If ApoE4 microglia make the brain less able to combat AD, perhaps replacing them with healthier cells could be therapeutic, Butovsky suggested. In other studies, depleting brain microglia stimulated blood monocytes to enter the brain and repopulate the microglial niche (Lund et al., 2018; Cronk et al., 2018; Bennett et al., 2018). Microglia numbers can be reduced by preventing their proliferation with CSF1R blockers. Such drugs are under development for cancer, and treatment with one lessened pathology in a mouse model of AD (Sosna et al., 2018; Cannarile et al., 2017). Butovsky suggested infusing healthy ApoE3 monocytes into the bloodstream before CSF1R inhibitor treatment, to allow these cells to move into the brain and take over immune surveillance duties there. He is testing this idea in mouse models, collaborating with Li-Huei Tsai at MIT and Mathew Blurton-Jones at the University of California, Irvine.
ApoE affects other cellular processes that could play a role in AD, as well. Shira Simonovitch of Tel Aviv University, Israel, working with Daniel Michaelson and Ronit Pinkas-Kramarski there, previously reported that ApoE4 suppresses autophagy (Simonovitch et al., 2016). In Lisbon, Simonovitch extended this finding to mitochondrial disposal. The cell’s energy powerhouses are dynamic organelles that fuse and divide in response to stressors. Fusion boosts their health, while fission allows malfunctioning mitochondria to be chewed up by autophagosomes, a process known as mitophagy.
Simonovitch compared this in transgenic mice carrying human ApoE3 or ApoE4. In hippocampal sections from the E4 mice, Simonovitch counted three times as many elongated mitochondria as in E3 hippocampus. This hints at a block in fission, and staining for specific proteins revealed a dearth of the fission protein Drp-1 and an excess of the fusion protein Mfn1.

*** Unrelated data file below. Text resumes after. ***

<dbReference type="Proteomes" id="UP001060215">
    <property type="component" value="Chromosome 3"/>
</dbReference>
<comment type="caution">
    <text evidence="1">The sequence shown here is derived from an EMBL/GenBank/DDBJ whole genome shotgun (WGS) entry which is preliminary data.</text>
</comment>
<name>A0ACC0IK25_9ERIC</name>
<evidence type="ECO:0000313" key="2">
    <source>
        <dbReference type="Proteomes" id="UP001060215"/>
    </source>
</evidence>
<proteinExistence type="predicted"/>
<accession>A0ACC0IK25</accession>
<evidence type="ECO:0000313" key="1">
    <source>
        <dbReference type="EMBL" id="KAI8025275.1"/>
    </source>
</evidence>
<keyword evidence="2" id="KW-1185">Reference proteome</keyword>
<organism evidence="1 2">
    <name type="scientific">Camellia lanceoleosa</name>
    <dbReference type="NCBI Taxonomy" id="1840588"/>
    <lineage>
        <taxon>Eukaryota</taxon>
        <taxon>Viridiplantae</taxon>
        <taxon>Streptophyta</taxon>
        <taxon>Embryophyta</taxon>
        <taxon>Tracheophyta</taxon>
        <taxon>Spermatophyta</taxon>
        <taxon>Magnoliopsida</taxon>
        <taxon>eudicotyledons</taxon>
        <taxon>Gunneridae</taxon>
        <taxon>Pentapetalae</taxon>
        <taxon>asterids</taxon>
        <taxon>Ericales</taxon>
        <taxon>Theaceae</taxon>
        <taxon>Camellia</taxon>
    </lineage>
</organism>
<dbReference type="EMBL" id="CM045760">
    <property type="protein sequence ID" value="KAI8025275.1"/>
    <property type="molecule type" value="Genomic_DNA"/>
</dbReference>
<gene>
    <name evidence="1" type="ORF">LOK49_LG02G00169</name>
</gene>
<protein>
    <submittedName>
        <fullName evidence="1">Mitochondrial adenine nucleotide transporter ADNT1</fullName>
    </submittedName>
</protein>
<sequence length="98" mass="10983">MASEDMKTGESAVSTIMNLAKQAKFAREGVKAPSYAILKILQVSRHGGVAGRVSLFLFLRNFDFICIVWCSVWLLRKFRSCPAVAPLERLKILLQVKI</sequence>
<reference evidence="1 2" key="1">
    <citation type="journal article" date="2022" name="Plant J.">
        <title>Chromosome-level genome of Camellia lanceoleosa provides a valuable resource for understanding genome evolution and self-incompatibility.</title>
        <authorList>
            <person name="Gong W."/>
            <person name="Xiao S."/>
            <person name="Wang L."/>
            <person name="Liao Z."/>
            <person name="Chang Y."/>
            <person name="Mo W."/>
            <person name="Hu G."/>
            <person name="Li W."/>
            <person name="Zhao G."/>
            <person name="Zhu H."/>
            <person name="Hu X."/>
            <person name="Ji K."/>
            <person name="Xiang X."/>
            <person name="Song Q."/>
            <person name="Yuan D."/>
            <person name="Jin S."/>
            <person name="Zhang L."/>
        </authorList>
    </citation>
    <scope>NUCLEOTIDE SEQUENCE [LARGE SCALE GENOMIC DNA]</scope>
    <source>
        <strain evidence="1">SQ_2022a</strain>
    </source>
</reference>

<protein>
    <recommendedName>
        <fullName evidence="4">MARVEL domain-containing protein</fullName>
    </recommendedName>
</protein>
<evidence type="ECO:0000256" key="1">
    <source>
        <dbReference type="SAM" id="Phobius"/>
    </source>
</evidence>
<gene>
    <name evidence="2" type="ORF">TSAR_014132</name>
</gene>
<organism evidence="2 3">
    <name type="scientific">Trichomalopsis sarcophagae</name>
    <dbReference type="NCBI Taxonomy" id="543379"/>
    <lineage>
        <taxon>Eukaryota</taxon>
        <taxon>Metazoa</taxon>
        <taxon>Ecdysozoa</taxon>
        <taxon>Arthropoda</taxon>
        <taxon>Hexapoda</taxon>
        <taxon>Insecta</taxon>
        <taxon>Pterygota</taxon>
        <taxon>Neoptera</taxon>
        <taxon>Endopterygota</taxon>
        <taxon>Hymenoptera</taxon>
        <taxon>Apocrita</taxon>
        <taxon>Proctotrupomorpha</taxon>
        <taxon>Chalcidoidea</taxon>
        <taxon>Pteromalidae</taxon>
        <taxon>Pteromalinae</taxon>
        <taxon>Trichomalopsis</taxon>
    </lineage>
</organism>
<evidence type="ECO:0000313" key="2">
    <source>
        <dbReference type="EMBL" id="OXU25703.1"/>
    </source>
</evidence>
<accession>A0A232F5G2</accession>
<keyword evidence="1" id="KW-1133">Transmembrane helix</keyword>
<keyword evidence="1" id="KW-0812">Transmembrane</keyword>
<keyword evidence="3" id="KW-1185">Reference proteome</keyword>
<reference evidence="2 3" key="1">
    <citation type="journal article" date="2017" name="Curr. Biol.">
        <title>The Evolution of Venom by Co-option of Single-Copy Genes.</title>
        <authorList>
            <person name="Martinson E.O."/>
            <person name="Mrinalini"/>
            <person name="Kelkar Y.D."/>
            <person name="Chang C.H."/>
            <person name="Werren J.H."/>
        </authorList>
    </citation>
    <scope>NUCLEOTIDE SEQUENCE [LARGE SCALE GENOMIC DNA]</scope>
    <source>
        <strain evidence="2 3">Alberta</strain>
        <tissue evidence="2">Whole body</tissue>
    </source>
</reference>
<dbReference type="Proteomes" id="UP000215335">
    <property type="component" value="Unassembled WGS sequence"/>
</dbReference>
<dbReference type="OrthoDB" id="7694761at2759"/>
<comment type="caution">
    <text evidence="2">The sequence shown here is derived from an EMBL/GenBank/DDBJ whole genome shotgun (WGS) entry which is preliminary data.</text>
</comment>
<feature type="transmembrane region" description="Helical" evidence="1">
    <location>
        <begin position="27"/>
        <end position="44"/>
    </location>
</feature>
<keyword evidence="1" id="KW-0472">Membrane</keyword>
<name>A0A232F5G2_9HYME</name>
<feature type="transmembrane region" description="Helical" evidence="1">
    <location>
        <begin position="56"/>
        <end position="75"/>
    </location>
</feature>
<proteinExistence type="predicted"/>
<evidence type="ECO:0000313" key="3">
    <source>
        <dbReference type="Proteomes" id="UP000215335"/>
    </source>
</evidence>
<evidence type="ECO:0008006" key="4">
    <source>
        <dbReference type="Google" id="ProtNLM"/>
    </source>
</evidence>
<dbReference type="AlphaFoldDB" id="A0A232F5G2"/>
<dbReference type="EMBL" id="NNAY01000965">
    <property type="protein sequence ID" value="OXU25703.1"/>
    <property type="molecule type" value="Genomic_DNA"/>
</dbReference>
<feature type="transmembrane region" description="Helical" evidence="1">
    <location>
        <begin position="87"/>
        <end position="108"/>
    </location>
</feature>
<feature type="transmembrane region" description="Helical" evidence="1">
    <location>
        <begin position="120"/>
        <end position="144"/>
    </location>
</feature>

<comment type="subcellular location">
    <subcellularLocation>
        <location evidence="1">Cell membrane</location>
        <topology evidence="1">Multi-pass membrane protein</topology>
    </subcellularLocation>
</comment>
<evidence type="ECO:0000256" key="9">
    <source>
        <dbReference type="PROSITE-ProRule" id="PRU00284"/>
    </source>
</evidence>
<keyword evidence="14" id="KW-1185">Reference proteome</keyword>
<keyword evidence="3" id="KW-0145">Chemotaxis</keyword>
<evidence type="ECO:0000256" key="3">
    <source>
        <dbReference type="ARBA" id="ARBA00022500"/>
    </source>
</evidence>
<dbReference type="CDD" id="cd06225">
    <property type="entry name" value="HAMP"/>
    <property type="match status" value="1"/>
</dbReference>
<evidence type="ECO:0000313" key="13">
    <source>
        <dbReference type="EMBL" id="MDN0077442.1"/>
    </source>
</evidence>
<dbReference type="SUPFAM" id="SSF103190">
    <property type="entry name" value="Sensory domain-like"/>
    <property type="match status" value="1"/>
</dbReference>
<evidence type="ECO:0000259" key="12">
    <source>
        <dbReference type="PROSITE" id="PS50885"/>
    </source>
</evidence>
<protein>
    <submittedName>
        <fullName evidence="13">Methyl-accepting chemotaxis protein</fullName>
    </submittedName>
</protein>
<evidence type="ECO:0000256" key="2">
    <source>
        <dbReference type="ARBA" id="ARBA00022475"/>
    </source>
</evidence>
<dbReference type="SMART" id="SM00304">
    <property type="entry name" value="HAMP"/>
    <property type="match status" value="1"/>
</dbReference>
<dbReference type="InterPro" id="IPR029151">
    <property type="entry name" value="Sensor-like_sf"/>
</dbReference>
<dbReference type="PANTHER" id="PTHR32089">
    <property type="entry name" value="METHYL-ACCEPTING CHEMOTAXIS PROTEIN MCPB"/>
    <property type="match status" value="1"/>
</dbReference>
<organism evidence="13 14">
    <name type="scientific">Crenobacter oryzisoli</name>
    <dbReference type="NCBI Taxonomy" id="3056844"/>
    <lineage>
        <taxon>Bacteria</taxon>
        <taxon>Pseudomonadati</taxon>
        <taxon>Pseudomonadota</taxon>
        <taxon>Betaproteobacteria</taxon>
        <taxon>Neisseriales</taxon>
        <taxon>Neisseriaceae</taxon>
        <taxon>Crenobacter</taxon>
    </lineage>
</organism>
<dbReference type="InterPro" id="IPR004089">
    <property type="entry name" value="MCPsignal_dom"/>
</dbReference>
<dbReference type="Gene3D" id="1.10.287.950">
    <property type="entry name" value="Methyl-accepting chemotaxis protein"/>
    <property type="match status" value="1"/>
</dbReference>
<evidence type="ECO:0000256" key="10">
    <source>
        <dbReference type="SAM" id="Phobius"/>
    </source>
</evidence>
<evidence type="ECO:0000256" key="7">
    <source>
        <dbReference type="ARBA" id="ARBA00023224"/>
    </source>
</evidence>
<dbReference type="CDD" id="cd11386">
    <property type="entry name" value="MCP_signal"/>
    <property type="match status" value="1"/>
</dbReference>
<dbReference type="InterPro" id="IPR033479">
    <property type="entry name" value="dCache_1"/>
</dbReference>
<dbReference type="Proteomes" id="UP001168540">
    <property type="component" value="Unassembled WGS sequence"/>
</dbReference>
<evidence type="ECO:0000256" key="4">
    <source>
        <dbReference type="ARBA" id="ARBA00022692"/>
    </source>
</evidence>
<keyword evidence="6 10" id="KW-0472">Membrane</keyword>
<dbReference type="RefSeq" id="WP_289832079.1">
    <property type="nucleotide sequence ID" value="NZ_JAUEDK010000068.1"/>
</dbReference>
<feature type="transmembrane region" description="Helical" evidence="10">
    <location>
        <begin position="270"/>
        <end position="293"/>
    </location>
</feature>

The scientists also saw that mitochondria in E4 brains had fewer crista, the folds of the inner membrane that produce energy, and western blots indicated changes in several known mitochondrial proteins. In particular, E4 mitochondria had a shortage of the cleaved form of pink1, which is associated with healthy mitochondrial resting potential. The data hint at an energy deficit in the ApoE4 brain; the increased mitochondrial fusion may be an attempt to compensate, Simonovitch suggested.
How about humans? The researchers have no way of measuring this directly in living people, but they compared postmortem samples from the brains of ApoE4/4 and ApoE3/3 AD patients. They found half as much Drp-1 in the former as the latter by western blot. Impairments in mitophagy have been linked to Parkinson’s and other neurodegenerative conditions (Aug 2013 news; Oct 2014 news; Sep 2016 news). Mitochondrial damage occurs in AD models, and removing these damaged organelles lessens pathology and improves memory in mouse and worm models of AD (Nov 2009 news; Feb 2010 news; Feb 2019 news).
ApoE4 also promotes tau pathology (Sep 2017 news). Neurons in the layer II entorhinal cortex (EC) and hippocampal CA1 region are particularly vulnerable to tau tangles, and Jean-Pierre Roussarie and colleagues at Rockefeller University wondered if ApoE isoforms might influence this. Roussarie works in the laboratory of Nobel laureate Paul Greengard, who passed away April 13 at age 93 (see obituary). Roussarie profiled seven different neuronal types in wild-type mice at three different ages to identify pathways most altered in vulnerable neurons compared with those that resist tau pathology. Together with Olga Troyanskaya’s group at Princeton University, Roussarie and colleagues then combined these expression profiles with a compendium of human genomics and GWAS data for genes associated with tau pathology (Greene et al., 2015; Beecham et al., 2014).
This pinpointed a tau vulnerability gene module that was highly connected in EC neurons, and whose gene members were suppressed during aging and in APPswe/PS1dE9 mice. Genes in this cluster regulate axon extension, microtubule assembly and transport, and neuronal signaling (Brichta et al., 2015; Roussarie et al., 2018). Importantly, gene-expression profiles from the different neuron types were comparable to those in postmortem human brain samples from the same regions, suggesting the results may translate to people, Roussarie said.